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Biopsy of the Cervix

Directed Biopsy of the Cervix at Colposcopy

Endocervical Curettage
at Colposcopy

Conization of the
Cervix by the Loop Electrical Excision Procedure (LEEP)

Cryosurgery of Cervix

Conization of Cervix

Abdominal Excision
of the Cervix Stump

Correction of an Incompetent Cervix
by the Shirodkar

Correction of an Incompetent Cervix
by the McDonald

Correction of an Incompetent Cervix
by the Lash Operation

Biopsy of the Cervix

Randomized biopsy of the cervix is indicated whenever a gross lesion of the cervix is seen. All too often, gross lesions are diagnosed on sight as cervical "erosions or eversions" without histologic confirmation. The Papanicolaou smear alone is not sufficient for diagnosing gross lesions of the cervix.

The purpose of the operation is to obtain a histologic specimen of the squamocolumnar junction of the cervix.

Physiologic Changes.  None.

Points of Caution. Cervical carcinoma begins at the squamocolumnar junction. Therefore, it is essential that this junction to be taken in any biopsy of the cervix.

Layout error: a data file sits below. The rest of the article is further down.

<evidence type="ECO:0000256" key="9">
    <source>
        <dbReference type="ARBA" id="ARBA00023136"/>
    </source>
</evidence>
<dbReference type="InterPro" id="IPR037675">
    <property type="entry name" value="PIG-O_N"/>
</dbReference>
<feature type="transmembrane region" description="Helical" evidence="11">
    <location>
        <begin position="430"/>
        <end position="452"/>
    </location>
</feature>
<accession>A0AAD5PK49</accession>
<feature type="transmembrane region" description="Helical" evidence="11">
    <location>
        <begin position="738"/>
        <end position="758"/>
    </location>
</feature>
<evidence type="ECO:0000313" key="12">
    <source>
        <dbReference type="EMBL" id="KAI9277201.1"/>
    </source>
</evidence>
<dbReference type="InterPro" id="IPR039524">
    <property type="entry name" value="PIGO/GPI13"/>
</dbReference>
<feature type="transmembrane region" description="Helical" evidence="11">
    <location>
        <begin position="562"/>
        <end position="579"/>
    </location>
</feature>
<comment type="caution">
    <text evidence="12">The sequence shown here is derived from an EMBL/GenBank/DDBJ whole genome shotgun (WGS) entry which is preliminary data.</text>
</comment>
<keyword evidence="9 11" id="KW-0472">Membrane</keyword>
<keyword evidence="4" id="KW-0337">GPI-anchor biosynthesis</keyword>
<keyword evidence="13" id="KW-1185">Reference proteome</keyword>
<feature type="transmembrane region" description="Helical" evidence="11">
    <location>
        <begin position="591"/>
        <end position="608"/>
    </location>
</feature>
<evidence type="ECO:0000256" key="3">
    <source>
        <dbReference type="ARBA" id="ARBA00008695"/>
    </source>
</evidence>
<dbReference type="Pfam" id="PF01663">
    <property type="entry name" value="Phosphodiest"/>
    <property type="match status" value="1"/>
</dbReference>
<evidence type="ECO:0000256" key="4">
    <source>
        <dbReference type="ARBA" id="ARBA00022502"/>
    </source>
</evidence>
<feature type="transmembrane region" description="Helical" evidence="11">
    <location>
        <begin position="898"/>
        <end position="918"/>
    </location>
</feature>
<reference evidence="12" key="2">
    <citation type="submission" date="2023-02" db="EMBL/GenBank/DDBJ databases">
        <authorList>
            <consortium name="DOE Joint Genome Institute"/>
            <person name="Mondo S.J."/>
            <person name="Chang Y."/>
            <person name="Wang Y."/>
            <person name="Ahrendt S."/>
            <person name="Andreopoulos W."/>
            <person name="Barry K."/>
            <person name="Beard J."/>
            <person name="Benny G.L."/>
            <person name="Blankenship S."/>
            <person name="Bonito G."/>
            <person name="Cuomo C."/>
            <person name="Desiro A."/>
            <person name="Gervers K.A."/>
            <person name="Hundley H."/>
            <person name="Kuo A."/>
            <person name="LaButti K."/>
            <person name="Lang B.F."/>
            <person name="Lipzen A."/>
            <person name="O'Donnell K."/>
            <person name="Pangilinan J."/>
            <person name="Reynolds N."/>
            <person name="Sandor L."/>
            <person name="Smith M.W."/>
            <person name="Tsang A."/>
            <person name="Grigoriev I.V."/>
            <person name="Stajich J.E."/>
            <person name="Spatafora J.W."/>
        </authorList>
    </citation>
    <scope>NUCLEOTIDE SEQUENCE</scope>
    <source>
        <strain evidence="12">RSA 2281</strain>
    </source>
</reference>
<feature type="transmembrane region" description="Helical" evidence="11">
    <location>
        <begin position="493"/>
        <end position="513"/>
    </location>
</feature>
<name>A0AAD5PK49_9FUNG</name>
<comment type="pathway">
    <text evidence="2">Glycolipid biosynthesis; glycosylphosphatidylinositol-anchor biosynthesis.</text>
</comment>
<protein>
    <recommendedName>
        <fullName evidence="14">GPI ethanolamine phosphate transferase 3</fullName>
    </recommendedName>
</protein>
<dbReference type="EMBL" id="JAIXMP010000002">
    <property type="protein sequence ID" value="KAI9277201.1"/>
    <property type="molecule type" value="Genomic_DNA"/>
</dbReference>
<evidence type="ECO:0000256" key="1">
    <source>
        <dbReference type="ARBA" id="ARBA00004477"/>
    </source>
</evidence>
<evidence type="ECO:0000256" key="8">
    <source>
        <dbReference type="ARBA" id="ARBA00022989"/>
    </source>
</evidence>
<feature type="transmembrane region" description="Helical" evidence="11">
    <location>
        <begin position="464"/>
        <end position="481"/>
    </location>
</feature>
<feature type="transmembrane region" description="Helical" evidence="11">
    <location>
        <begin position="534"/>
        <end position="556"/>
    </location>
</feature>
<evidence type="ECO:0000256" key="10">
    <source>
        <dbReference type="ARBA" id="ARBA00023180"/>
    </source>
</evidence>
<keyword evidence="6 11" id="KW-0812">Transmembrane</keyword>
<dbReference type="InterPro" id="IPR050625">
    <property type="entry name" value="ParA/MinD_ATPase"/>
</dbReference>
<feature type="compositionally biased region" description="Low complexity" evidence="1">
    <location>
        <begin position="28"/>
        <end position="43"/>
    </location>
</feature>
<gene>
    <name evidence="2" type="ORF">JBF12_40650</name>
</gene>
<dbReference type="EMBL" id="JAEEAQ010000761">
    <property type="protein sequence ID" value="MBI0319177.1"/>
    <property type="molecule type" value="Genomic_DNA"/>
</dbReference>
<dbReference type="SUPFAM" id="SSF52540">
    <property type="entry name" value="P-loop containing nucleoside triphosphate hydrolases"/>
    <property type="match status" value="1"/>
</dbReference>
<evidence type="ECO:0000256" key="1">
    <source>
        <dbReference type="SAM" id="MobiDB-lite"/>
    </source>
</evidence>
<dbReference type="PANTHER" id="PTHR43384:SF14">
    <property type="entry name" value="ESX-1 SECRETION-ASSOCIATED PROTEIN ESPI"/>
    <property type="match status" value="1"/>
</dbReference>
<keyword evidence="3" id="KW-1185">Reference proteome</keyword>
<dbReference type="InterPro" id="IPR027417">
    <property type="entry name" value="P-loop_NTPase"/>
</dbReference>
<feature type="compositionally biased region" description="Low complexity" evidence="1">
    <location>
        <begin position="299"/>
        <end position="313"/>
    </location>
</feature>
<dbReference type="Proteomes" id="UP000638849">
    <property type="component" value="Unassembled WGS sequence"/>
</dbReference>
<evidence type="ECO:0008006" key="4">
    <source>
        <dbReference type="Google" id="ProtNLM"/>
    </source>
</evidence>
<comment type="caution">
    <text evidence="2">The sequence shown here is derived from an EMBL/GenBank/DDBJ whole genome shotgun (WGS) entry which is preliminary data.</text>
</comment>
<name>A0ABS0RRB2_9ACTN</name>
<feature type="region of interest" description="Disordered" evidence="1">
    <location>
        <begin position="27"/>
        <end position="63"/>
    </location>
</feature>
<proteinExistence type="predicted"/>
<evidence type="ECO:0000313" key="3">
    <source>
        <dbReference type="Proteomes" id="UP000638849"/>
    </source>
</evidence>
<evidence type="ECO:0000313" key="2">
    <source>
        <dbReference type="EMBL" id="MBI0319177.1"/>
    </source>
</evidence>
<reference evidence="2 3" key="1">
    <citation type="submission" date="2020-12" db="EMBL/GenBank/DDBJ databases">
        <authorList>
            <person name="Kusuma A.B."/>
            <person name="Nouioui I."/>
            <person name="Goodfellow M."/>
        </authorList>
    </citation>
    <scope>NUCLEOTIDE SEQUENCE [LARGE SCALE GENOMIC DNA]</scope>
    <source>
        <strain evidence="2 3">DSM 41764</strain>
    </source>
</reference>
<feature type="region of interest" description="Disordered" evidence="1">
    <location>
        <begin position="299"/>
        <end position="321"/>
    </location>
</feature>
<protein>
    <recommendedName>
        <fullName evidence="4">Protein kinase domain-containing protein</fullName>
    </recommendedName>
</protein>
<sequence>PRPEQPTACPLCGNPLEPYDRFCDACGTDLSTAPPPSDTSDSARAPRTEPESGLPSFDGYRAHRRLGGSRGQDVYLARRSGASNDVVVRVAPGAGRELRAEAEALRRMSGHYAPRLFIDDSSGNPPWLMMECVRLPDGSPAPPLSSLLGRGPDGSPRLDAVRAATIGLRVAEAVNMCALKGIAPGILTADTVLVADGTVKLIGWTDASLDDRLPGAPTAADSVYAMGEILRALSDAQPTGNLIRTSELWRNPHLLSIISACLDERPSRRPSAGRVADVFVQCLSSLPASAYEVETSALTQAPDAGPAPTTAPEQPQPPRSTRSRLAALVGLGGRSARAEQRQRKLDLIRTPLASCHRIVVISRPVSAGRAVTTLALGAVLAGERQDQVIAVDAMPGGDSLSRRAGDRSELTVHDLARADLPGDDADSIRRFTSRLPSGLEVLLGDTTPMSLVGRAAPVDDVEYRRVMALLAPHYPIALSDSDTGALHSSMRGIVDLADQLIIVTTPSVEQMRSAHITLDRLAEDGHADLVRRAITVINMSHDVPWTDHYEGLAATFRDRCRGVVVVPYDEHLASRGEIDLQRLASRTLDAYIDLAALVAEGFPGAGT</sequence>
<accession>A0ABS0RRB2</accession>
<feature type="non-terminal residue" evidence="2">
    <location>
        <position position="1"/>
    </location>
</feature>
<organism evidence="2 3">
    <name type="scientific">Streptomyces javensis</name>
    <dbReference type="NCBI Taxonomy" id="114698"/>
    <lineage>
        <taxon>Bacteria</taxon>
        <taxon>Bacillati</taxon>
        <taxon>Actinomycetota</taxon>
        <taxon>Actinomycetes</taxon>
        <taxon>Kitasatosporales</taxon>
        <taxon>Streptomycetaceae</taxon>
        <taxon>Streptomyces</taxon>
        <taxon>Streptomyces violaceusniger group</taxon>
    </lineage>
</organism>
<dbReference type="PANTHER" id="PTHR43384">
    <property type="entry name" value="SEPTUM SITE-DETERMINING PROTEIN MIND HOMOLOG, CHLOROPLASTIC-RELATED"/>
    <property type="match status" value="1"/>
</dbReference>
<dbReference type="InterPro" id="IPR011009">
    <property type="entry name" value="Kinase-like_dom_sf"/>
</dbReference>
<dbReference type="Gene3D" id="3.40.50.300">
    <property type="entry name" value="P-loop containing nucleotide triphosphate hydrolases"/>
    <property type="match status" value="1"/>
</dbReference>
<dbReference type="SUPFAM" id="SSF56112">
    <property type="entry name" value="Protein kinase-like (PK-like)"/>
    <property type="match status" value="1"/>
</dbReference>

This operation has been illustrated in conjunction with Dilatation and Curettage.


The cervix is exposed and immersed in Schiller's iodine solution. The iodine solution will rapidly stain cells storing glycogen. Those cells with rapid nuclei division are generally glycogen depleted and therefore will not stain with the iodine solution. These areas are known as "Schiller white areas."

A sharp alligator-mouth biopsy forceps is placed at the junction of the Schiller dark and Schiller white areas; a liberal biopsy is obtained. This process is repeated in at least four other quadrants. Rarely is cauterization or suture of the biopsy site needed. A vaginal tampon is applied to the cervix to absorb the cervical bleeding. If hemostasis is required, a 4-0 synthetic absorbable suture or Avitene collagen hemostat can be applied to the cervix.


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